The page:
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Delaware Limited Partnership formation is a convenient and affordable option for businesses of all sizes. The main appeal of this structure is liability protection. As a limited partner, you’re only liable for the incurred debt for which you’re responsible.

While general partnerships are often coveted for their general lack of stringent compliance and operational freedom, there comes a point where the business will outgrow its current structure. That’s why you’ll see most partnerships making the transition to either an LLP or LLC to accommodate their newfound needs.

But for those that want to raise capital without diluting too much ownership and control, a Delaware Limited Partnership is good middleground to consider. It’s essentially a form of partnership that allows for role-based liability protection and some tax planning opportunities on the side.

In this blog post, we’ll discuss the steps of Delaware LP formation and what you need to do after that.

What is a Delaware Limited Partnership?

Delaware Limited Partnerships (DLPs) are a type of business entity in the United States. They are formed by filing a certificate of limited partnership with the Delaware Secretary of State.

DLPs have two types of partners: general partners and limited partners. General partners manage the business’s day-to-day operations and are liable for its debts. Limited partners are only liable for the amount they invested in the business and do not take part in its management.

DLPs offer a number of advantages over other types of business entities.

  • Personal asset protection for limited partners.
  • Pass-through taxation
  • The general partner has total authority over the organization and its assets.
  • Passive investors have a high investment potential. Long-term rental income is included into investment possibilities.
  • Heirs can be paid without receiving the assets. This decreases the estate tax repercussions while maintaining the revenue stream.

Delaware offers a wide range of company entity types that can accommodate your business goals and strategies. You can read Most Common Types of Business Entities in Delaware to get more information.

What is the aim of Limited Partnerships?

There are only utilized for the two aims listed below.

  • To build commercial real estate projects

The limited partner is responsible for capital investment and also the general partner is in charge of project management and construction. The limited partner receives a return on the completed project’s income stream.

The limited partner functions as a passive investor in this case. A limited partnership can manage and build projects such as apartment complexes and shopping malls.

  • To make use of an estate-planning vehicle

The limited partners act as the general partners’ successors, whereas the general partners are the parents who own the real estate. Typically, commercial real estate is available.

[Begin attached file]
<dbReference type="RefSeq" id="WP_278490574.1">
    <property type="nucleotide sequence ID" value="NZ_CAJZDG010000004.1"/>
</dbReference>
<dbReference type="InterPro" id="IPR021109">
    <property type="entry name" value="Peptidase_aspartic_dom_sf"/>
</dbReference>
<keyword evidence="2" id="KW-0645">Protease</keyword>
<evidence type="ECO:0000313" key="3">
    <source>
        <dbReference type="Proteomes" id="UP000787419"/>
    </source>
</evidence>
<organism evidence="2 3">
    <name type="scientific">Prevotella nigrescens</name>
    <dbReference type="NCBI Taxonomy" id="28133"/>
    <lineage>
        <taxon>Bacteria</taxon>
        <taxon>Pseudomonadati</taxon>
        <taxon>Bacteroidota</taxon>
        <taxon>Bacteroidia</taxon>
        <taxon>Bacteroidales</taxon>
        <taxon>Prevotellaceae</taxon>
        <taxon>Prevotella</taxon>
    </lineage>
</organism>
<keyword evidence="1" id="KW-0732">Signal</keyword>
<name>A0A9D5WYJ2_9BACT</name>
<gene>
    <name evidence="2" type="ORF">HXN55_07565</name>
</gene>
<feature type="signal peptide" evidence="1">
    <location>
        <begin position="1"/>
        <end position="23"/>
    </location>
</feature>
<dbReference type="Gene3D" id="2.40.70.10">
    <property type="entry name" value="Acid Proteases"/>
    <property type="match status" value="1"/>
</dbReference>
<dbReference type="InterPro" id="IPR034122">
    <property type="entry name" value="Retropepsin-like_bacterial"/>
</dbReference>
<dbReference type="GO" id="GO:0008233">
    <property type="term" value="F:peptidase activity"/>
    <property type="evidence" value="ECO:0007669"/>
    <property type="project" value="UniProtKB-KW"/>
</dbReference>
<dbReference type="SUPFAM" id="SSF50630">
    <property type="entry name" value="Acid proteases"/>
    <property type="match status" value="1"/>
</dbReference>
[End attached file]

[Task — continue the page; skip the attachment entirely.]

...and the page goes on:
This kind of limited partnership, also known as a Family Limited Partnership, is most advantageous when the limited partnership’s asset generates an income stream and the parties involved do not want the asset sold following the death of the general partner.

Limited partnerships were also a coveted choice for filmmakers when there was no LLP or LLC yet. Directors valued their creative freedom above all else, which can be easily taken away in an LLC or LLP as there are other stakeholders in the mix. A limited partnership allows for passive funding from relatives and family members to help directors get their projects off the ground while still retaining creative reign.

Delaware LP formation with 6 steps

  • Step 1: Choose an LP Name

The Delaware Limited Partnership Act (DLPA) requires that all LPs formed in Delaware have a distinctive name. The name must include the words “Limited Partnership” or the abbreviation “L.P.” It cannot be the same as the name of any other business entity registered with the Delaware Division of Corporations.

There are some additional considerations to take into account when choosing an LP name. The name should be easy to remember and spell. It should also be reflective of the business’s purpose. For example, a Delaware LP formed to invest in real estate might choose a name like “Delaware Real Estate Limited Partnership.”

Once you have chosen an appropriate name for your company, you will need to file paperwork with the Delaware Division of Corporations. By that time, this will officially register your LP and allow you to begin doing business in Delaware.

  • Step 2: Designate a Registered Agent

Delaware LP formation requires that you designate a Registered Agent. So that is an individual or business entity that agrees to accept legal papers on behalf of your company.

Without a registered agent in Delaware, you risk losing your good standing, and the state has the authority to dissolve your LP if they so want. In the worst-case scenario, the state may fail to notify you of a lawsuit filed against your firm.

  • Step 3: Obtain the Limited Partnership Certificate

To legalize your limited partnership, you need to file the Delaware Limited Partnership Certificate of Formation. The document is very simple to complete and simply needs the information shown below: